Nylon is an interesting synthetic material. Part of what makes it so is its versatility. As a synthetic, polymer-based thermoplastic, it can be processed into a wide range of products.
This includes flexible materials like industrial and wearable fabrics, from parachutes to swimwear. It can also be used to make strong, solid, heavy duty fasteners, such as nylon flat washers and spacers in standard and special sizes.
Nylon’s strength and resilience is beneficial for creating long-lasting products, but what happens when these products end up being discarded? The result is waste that simply does not break down in a natural environment. Nylon debris makes up a considerable amount of plastic pollution on land and in marine environments.
This is why nylon recycling is a worthy pursuit. It’s a way to reclaim a valuable and enduring material that can be put to good use as new products. Any steps that can be taken to reduce the amount of plastic and non-biodegradable material pollution is part of maintaining sustainable businesses practices. In theory, it simply makes good economic and environmental sense. Lots of businesses understand this as they work to implement more environmentally conscious, waste-reducing practices.
There is, however, a major hindrance to nylon recycling. Nylon requires a lower temperature as part of its melting process. This differs from metal and glass recycling, which requires high-temperature melting that enables the material to be reformed and also destroys contaminants, including microbes and bacteria. Such contaminants can survive the lower temperatures of the nylon melting process, which means that separate steps for cleaning and decontamination are needed.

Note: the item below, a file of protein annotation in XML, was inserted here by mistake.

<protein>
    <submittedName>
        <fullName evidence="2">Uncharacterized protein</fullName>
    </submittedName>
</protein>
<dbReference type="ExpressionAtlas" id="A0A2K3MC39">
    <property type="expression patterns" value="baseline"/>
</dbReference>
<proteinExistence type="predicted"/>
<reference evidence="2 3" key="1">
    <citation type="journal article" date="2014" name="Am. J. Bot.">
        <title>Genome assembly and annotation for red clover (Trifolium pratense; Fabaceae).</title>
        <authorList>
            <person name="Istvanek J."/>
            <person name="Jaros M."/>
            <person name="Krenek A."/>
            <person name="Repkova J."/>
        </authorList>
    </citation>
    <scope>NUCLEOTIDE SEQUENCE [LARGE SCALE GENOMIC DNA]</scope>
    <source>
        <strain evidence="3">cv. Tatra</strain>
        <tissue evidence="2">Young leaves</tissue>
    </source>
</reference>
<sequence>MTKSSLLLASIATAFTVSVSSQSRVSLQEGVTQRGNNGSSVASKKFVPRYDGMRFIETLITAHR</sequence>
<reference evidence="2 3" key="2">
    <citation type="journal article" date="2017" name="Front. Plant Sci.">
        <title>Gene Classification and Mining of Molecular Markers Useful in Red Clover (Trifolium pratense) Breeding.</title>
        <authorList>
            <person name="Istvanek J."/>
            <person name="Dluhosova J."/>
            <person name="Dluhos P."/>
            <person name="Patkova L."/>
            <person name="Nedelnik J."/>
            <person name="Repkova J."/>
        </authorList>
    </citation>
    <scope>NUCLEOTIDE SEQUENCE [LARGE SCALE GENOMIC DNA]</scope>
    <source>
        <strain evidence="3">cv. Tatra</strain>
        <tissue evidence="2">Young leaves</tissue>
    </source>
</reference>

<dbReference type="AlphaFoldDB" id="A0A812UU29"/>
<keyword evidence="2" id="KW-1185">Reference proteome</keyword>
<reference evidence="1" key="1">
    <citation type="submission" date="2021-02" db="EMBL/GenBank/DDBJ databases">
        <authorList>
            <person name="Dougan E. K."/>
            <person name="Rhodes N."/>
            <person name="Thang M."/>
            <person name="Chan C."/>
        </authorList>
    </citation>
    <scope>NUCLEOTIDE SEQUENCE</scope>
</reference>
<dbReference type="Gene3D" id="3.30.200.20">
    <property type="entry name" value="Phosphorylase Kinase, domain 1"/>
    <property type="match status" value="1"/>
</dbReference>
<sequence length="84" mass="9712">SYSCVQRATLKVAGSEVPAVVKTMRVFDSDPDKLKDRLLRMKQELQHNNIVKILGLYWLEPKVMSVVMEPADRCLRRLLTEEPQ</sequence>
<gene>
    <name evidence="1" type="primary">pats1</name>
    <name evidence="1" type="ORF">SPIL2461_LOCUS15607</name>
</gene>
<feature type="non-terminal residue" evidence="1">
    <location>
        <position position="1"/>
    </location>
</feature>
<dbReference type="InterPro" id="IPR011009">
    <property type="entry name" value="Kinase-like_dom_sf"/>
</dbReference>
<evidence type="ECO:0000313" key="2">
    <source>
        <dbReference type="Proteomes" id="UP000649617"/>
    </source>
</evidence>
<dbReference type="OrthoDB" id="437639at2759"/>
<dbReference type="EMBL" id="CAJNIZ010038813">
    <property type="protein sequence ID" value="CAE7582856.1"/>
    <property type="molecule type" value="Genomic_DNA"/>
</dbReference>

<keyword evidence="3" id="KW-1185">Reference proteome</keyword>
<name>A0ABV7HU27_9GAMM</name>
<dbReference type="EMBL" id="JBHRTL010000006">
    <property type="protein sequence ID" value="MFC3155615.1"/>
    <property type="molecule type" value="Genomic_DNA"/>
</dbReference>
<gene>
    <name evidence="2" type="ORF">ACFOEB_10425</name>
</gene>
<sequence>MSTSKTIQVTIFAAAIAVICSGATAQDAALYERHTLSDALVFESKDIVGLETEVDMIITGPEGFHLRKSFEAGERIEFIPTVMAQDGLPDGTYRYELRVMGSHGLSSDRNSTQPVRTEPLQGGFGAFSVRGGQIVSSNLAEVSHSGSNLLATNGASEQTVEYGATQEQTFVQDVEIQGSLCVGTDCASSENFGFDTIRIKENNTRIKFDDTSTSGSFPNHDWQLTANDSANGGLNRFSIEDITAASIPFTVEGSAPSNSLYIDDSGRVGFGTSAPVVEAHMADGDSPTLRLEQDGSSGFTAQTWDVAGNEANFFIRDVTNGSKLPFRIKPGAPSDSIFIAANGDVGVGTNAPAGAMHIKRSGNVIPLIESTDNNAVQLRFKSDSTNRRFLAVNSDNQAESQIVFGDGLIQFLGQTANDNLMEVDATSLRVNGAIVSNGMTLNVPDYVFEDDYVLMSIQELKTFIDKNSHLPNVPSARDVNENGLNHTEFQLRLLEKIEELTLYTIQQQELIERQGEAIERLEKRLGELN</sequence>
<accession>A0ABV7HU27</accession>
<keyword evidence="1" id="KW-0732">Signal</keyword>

The cost of these extra steps adds up fast and makes nylon recycling difficult to justify; often it’s cheaper to use new material. Fortunately, manufacturing technology is finally starting to change the way companies can reclaim waste nylon and use it just as easily as new manufacturing stock.
Through the development of specialized machinery, businesses are able to reclaim more useable raw fiber from nylon waste. Some companies are creating and implementing their own equipment to churn through used and waste nylon and recover fibers that then go back into their production processes. This can contribute to a concept known as a circular economy business model, which enables manufacturers to maximize their use of resources for as long as possible.
There are also companies, like Econyl, that specialize in the nylon recycling process as a service. They will then sell raw, reclaimed material to manufacturers who choose not to, or lack the resources to integrate their own recycling methods. Econyl completes a process called depolymerization, which breaks down waste nylon and allows all foreign substances to be removed. The next step is a polymerization process that enables the remaining material to be reprocessed as fiber that’s virtually identical to new.